Your Microbiome Keeps Working After You Die

Your postmortem Microbiome teams up with microbes in the soil to ‘recycle’ your body

Katrina Paulson

--

Circle Of Life, Martin Stranka — Image Source: Wikimedia

You likely know that you, me, and everyone else have whole communities made of trillions of microorganisms within us. Scientists began intensely studying our microbiome only a couple of decades ago, but they’ve already learned quite a bit.

We now know these communities are vital to our health and work together to keep us alive by creating essential vitamins, helping us digest our food, protecting us from infections, and much more. In return, they get a safe, cozy home inside us and a regular food supply. But what happens to our microbes when we die? You might assume they die when our bodies do. I sure did.

Without a functioning body to keep the microbes warm and fed, I thought they’d starve and freeze to death. Or, if they do manage to survive, they’d surely die once our bodies decay and they’re exposed to the cold and harsh environment beyond our bodies. Right? Nope. According to new research, the microbes survive our body’s decay process. In fact, they help the process along.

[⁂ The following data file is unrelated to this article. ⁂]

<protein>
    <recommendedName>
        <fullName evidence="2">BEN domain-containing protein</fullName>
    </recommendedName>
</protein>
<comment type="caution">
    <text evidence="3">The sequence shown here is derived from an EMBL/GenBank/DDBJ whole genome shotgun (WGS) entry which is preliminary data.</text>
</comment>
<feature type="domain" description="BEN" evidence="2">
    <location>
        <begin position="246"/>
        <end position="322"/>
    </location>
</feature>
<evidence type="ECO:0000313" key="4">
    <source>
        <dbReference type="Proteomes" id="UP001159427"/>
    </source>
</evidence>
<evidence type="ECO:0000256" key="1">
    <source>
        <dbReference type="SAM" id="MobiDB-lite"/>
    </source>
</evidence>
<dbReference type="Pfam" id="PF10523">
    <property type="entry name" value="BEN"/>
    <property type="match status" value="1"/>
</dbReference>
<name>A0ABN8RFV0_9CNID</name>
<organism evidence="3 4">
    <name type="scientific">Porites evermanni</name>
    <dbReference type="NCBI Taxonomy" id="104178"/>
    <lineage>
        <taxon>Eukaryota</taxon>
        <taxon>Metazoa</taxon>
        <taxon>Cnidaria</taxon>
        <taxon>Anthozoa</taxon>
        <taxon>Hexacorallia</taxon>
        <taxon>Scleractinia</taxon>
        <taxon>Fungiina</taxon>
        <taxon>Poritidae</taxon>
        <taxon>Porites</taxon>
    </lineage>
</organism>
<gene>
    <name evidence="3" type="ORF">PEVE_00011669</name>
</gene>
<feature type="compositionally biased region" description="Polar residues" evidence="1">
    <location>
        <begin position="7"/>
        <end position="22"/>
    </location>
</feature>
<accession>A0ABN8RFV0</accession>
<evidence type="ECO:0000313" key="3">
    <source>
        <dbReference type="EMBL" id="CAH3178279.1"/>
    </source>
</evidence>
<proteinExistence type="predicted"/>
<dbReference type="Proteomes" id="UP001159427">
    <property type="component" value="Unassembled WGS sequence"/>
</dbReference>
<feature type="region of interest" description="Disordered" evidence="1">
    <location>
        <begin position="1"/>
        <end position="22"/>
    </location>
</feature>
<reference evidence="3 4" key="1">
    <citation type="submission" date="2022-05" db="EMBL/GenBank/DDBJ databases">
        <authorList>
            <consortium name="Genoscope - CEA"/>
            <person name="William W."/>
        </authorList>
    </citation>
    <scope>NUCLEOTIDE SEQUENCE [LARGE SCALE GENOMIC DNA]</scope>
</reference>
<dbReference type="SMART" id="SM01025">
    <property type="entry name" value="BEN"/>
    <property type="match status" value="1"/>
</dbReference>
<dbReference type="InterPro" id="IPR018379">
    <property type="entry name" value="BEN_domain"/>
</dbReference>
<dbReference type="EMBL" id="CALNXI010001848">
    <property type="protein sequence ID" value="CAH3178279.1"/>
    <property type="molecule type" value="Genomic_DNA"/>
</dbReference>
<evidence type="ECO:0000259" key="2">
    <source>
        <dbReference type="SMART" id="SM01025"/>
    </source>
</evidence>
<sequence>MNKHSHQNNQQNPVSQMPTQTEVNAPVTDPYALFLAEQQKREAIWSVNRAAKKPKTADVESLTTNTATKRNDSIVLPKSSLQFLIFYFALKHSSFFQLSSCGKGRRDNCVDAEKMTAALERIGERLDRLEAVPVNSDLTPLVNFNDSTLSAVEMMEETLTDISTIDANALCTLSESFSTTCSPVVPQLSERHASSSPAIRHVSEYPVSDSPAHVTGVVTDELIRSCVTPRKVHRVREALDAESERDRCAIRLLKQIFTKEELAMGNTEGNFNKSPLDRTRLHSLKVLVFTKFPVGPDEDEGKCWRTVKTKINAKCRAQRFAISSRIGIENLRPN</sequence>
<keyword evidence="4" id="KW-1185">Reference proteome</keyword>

Microbes Shift Focus After We Die

Death understandably disrupts the symbiotic ecosystems within us by bringing everything to a standstill. Yet, just because our bodies die, it doesn’t mean everything alive within us does. Instead, our microbiome shifts gears and adapts to their new circumstances.

See, when we die, our hearts stop circulating oxygen-rich blood throughout our bodies, triggering autolysis, which is basically when our oxygen-deprived cells begin cannibalizing themselves. The enzymes within these cells digest proteins, fats, and carbohydrates for controlled growth and energy when we’re alive, but when autolysis occurs, they shift to consuming other proteins, membranes, DNA, and other parts of cells.

Symbiotic bacterial communities happen to find the remains of this cellular breakdown a delicious substitute for their missing usual source of nutrition from our digestive system. Plus, without our immune system to keep them in check, they can chow down without looking over their shoulder.

--

--

Katrina Paulson

I wonder about humanity, questions with no answers, and new discoveries. Then I write about them here and on substack! https://curiousadventure.substack.com